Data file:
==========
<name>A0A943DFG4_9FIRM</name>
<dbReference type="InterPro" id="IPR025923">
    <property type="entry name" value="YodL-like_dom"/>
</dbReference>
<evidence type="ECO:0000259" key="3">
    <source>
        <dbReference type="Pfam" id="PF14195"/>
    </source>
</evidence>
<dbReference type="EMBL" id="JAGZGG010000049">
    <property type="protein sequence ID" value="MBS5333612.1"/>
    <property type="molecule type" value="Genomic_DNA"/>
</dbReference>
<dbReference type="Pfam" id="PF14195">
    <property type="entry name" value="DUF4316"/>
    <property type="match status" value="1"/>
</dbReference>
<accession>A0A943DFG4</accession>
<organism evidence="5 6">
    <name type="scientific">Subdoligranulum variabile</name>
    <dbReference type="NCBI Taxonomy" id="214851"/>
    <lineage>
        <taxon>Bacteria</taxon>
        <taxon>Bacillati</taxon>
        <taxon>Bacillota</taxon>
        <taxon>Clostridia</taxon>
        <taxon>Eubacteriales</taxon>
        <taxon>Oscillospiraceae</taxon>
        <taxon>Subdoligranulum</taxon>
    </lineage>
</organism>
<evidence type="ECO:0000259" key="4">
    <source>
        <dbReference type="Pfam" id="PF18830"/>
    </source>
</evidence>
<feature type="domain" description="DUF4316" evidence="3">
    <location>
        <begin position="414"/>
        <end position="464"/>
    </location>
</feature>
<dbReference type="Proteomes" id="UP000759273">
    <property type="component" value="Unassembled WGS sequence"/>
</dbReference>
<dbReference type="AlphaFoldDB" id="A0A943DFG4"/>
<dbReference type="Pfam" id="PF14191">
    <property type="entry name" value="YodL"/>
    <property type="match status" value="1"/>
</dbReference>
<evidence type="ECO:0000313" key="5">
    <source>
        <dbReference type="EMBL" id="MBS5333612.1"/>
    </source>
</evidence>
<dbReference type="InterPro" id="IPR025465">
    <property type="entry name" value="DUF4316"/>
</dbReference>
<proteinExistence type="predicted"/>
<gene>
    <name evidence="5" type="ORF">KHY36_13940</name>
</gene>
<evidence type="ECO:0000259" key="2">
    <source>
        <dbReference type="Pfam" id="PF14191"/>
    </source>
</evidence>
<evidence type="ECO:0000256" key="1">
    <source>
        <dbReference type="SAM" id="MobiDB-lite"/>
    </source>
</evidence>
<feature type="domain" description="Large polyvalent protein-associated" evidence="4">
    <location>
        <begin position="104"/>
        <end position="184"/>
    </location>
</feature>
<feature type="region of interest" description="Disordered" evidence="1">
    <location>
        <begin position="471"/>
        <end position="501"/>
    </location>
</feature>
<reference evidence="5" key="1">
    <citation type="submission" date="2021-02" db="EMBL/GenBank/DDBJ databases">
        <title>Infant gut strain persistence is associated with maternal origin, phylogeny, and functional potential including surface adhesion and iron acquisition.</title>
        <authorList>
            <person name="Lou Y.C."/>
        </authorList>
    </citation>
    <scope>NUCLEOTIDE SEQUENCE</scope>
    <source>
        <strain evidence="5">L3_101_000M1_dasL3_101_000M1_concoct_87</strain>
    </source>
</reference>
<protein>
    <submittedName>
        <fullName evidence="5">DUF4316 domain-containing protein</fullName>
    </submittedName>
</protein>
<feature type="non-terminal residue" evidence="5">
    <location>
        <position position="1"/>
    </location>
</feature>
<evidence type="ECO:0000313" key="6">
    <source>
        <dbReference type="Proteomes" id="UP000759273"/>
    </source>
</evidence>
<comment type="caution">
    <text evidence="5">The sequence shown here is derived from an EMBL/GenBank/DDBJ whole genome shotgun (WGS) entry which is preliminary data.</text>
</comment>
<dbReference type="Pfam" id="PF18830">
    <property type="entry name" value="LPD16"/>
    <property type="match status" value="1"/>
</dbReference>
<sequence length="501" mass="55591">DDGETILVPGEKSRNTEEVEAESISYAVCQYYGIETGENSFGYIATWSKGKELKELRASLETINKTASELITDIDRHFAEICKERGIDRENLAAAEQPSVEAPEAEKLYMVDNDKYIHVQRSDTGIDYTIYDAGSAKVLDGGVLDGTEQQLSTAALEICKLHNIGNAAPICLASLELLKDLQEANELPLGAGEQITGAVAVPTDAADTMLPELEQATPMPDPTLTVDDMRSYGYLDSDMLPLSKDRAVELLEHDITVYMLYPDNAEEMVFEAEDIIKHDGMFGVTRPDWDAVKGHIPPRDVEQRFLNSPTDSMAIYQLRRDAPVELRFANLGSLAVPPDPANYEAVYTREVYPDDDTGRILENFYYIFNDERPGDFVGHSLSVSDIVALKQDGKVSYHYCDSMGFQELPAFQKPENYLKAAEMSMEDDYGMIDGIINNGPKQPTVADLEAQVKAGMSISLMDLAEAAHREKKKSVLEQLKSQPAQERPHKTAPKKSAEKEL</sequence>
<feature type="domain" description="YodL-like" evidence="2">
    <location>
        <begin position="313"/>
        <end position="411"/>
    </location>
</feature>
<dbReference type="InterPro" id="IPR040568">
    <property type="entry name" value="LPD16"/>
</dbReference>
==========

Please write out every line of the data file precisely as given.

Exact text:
<name>A0A943DFG4_9FIRM</name>
<dbReference type="InterPro" id="IPR025923">
    <property type="entry name" value="YodL-like_dom"/>
</dbReference>
<evidence type="ECO:0000259" key="3">
    <source>
        <dbReference type="Pfam" id="PF14195"/>
    </source>
</evidence>
<dbReference type="EMBL" id="JAGZGG010000049">
    <property type="protein sequence ID" value="MBS5333612.1"/>
    <property type="molecule type" value="Genomic_DNA"/>
</dbReference>
<dbReference type="Pfam" id="PF14195">
    <property type="entry name" value="DUF4316"/>
    <property type="match status" value="1"/>
</dbReference>
<accession>A0A943DFG4</accession>
<organism evidence="5 6">
    <name type="scientific">Subdoligranulum variabile</name>
    <dbReference type="NCBI Taxonomy" id="214851"/>
    <lineage>
        <taxon>Bacteria</taxon>
        <taxon>Bacillati</taxon>
        <taxon>Bacillota</taxon>
        <taxon>Clostridia</taxon>
        <taxon>Eubacteriales</taxon>
        <taxon>Oscillospiraceae</taxon>
        <taxon>Subdoligranulum</taxon>
    </lineage>
</organism>
<evidence type="ECO:0000259" key="4">
    <source>
        <dbReference type="Pfam" id="PF18830"/>
    </source>
</evidence>
<feature type="domain" description="DUF4316" evidence="3">
    <location>
        <begin position="414"/>
        <end position="464"/>
    </location>
</feature>
<dbReference type="Proteomes" id="UP000759273">
    <property type="component" value="Unassembled WGS sequence"/>
</dbReference>
<dbReference type="AlphaFoldDB" id="A0A943DFG4"/>
<dbReference type="Pfam" id="PF14191">
    <property type="entry name" value="YodL"/>
    <property type="match status" value="1"/>
</dbReference>
<evidence type="ECO:0000313" key="5">
    <source>
        <dbReference type="EMBL" id="MBS5333612.1"/>
    </source>
</evidence>
<dbReference type="InterPro" id="IPR025465">
    <property type="entry name" value="DUF4316"/>
</dbReference>
<proteinExistence type="predicted"/>
<gene>
    <name evidence="5" type="ORF">KHY36_13940</name>
</gene>
<evidence type="ECO:0000259" key="2">
    <source>
        <dbReference type="Pfam" id="PF14191"/>
    </source>
</evidence>
<evidence type="ECO:0000256" key="1">
    <source>
        <dbReference type="SAM" id="MobiDB-lite"/>
    </source>
</evidence>
<feature type="domain" description="Large polyvalent protein-associated" evidence="4">
    <location>
        <begin position="104"/>
        <end position="184"/>
    </location>
</feature>
<feature type="region of interest" description="Disordered" evidence="1">
    <location>
        <begin position="471"/>
        <end position="501"/>
    </location>
</feature>
<reference evidence="5" key="1">
    <citation type="submission" date="2021-02" db="EMBL/GenBank/DDBJ databases">
        <title>Infant gut strain persistence is associated with maternal origin, phylogeny, and functional potential including surface adhesion and iron acquisition.</title>
        <authorList>
            <person name="Lou Y.C."/>
        </authorList>
    </citation>
    <scope>NUCLEOTIDE SEQUENCE</scope>
    <source>
        <strain evidence="5">L3_101_000M1_dasL3_101_000M1_concoct_87</strain>
    </source>
</reference>
<protein>
    <submittedName>
        <fullName evidence="5">DUF4316 domain-containing protein</fullName>
    </submittedName>
</protein>
<feature type="non-terminal residue" evidence="5">
    <location>
        <position position="1"/>
    </location>
</feature>
<evidence type="ECO:0000313" key="6">
    <source>
        <dbReference type="Proteomes" id="UP000759273"/>
    </source>
</evidence>
<comment type="caution">
    <text evidence="5">The sequence shown here is derived from an EMBL/GenBank/DDBJ whole genome shotgun (WGS) entry which is preliminary data.</text>
</comment>
<dbReference type="Pfam" id="PF18830">
    <property type="entry name" value="LPD16"/>
    <property type="match status" value="1"/>
</dbReference>
<sequence length="501" mass="55591">DDGETILVPGEKSRNTEEVEAESISYAVCQYYGIETGENSFGYIATWSKGKELKELRASLETINKTASELITDIDRHFAEICKERGIDRENLAAAEQPSVEAPEAEKLYMVDNDKYIHVQRSDTGIDYTIYDAGSAKVLDGGVLDGTEQQLSTAALEICKLHNIGNAAPICLASLELLKDLQEANELPLGAGEQITGAVAVPTDAADTMLPELEQATPMPDPTLTVDDMRSYGYLDSDMLPLSKDRAVELLEHDITVYMLYPDNAEEMVFEAEDIIKHDGMFGVTRPDWDAVKGHIPPRDVEQRFLNSPTDSMAIYQLRRDAPVELRFANLGSLAVPPDPANYEAVYTREVYPDDDTGRILENFYYIFNDERPGDFVGHSLSVSDIVALKQDGKVSYHYCDSMGFQELPAFQKPENYLKAAEMSMEDDYGMIDGIINNGPKQPTVADLEAQVKAGMSISLMDLAEAAHREKKKSVLEQLKSQPAQERPHKTAPKKSAEKEL</sequence>
<feature type="domain" description="YodL-like" evidence="2">
    <location>
        <begin position="313"/>
        <end position="411"/>
    </location>
</feature>
<dbReference type="InterPro" id="IPR040568">
    <property type="entry name" value="LPD16"/>
</dbReference>